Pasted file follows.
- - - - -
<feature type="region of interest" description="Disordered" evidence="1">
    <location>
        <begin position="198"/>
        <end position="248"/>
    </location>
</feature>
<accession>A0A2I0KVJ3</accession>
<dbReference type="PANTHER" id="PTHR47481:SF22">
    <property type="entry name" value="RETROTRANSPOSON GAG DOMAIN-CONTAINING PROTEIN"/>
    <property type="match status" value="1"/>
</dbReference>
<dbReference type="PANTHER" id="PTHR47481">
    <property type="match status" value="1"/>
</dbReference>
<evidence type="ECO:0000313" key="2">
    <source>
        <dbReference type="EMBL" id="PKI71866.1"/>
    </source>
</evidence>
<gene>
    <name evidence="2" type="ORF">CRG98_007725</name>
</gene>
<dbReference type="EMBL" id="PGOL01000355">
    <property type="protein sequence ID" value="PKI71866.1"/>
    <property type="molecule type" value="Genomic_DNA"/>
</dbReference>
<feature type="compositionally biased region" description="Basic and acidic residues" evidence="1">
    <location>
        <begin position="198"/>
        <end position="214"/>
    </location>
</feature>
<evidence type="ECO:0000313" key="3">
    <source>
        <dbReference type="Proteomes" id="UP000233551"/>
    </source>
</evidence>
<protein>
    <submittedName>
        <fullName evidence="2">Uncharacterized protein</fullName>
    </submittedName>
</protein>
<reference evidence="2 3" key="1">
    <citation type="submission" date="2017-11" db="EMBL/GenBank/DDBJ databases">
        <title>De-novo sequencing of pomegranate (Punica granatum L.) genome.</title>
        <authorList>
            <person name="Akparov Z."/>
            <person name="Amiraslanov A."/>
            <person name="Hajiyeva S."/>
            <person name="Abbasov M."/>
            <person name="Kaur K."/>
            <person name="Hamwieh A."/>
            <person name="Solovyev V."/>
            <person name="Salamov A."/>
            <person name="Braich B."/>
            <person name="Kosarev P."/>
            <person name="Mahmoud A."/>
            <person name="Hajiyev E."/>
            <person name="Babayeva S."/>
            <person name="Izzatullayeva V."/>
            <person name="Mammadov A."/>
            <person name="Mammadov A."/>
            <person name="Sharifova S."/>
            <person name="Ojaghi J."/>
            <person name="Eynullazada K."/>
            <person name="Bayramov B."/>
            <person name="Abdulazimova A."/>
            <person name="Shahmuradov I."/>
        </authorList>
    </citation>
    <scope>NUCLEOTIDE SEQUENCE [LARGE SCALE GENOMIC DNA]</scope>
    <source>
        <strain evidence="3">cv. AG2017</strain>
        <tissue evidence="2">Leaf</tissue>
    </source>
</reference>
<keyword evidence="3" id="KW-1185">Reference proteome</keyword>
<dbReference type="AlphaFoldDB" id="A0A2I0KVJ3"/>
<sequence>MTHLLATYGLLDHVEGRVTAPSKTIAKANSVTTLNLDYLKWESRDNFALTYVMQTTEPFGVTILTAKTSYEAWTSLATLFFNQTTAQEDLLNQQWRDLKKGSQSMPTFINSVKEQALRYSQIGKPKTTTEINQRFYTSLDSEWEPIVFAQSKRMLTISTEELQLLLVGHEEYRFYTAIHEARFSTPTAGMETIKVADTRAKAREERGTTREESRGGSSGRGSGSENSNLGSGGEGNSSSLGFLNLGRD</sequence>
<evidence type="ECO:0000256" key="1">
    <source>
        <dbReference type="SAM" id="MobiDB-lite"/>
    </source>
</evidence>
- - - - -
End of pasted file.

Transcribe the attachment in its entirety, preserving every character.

<feature type="region of interest" description="Disordered" evidence="1">
    <location>
        <begin position="198"/>
        <end position="248"/>
    </location>
</feature>
<accession>A0A2I0KVJ3</accession>
<dbReference type="PANTHER" id="PTHR47481:SF22">
    <property type="entry name" value="RETROTRANSPOSON GAG DOMAIN-CONTAINING PROTEIN"/>
    <property type="match status" value="1"/>
</dbReference>
<dbReference type="PANTHER" id="PTHR47481">
    <property type="match status" value="1"/>
</dbReference>
<evidence type="ECO:0000313" key="2">
    <source>
        <dbReference type="EMBL" id="PKI71866.1"/>
    </source>
</evidence>
<gene>
    <name evidence="2" type="ORF">CRG98_007725</name>
</gene>
<dbReference type="EMBL" id="PGOL01000355">
    <property type="protein sequence ID" value="PKI71866.1"/>
    <property type="molecule type" value="Genomic_DNA"/>
</dbReference>
<feature type="compositionally biased region" description="Basic and acidic residues" evidence="1">
    <location>
        <begin position="198"/>
        <end position="214"/>
    </location>
</feature>
<evidence type="ECO:0000313" key="3">
    <source>
        <dbReference type="Proteomes" id="UP000233551"/>
    </source>
</evidence>
<protein>
    <submittedName>
        <fullName evidence="2">Uncharacterized protein</fullName>
    </submittedName>
</protein>
<reference evidence="2 3" key="1">
    <citation type="submission" date="2017-11" db="EMBL/GenBank/DDBJ databases">
        <title>De-novo sequencing of pomegranate (Punica granatum L.) genome.</title>
        <authorList>
            <person name="Akparov Z."/>
            <person name="Amiraslanov A."/>
            <person name="Hajiyeva S."/>
            <person name="Abbasov M."/>
            <person name="Kaur K."/>
            <person name="Hamwieh A."/>
            <person name="Solovyev V."/>
            <person name="Salamov A."/>
            <person name="Braich B."/>
            <person name="Kosarev P."/>
            <person name="Mahmoud A."/>
            <person name="Hajiyev E."/>
            <person name="Babayeva S."/>
            <person name="Izzatullayeva V."/>
            <person name="Mammadov A."/>
            <person name="Mammadov A."/>
            <person name="Sharifova S."/>
            <person name="Ojaghi J."/>
            <person name="Eynullazada K."/>
            <person name="Bayramov B."/>
            <person name="Abdulazimova A."/>
            <person name="Shahmuradov I."/>
        </authorList>
    </citation>
    <scope>NUCLEOTIDE SEQUENCE [LARGE SCALE GENOMIC DNA]</scope>
    <source>
        <strain evidence="3">cv. AG2017</strain>
        <tissue evidence="2">Leaf</tissue>
    </source>
</reference>
<keyword evidence="3" id="KW-1185">Reference proteome</keyword>
<dbReference type="AlphaFoldDB" id="A0A2I0KVJ3"/>
<sequence>MTHLLATYGLLDHVEGRVTAPSKTIAKANSVTTLNLDYLKWESRDNFALTYVMQTTEPFGVTILTAKTSYEAWTSLATLFFNQTTAQEDLLNQQWRDLKKGSQSMPTFINSVKEQALRYSQIGKPKTTTEINQRFYTSLDSEWEPIVFAQSKRMLTISTEELQLLLVGHEEYRFYTAIHEARFSTPTAGMETIKVADTRAKAREERGTTREESRGGSSGRGSGSENSNLGSGGEGNSSSLGFLNLGRD</sequence>
<evidence type="ECO:0000256" key="1">
    <source>
        <dbReference type="SAM" id="MobiDB-lite"/>
    </source>
</evidence>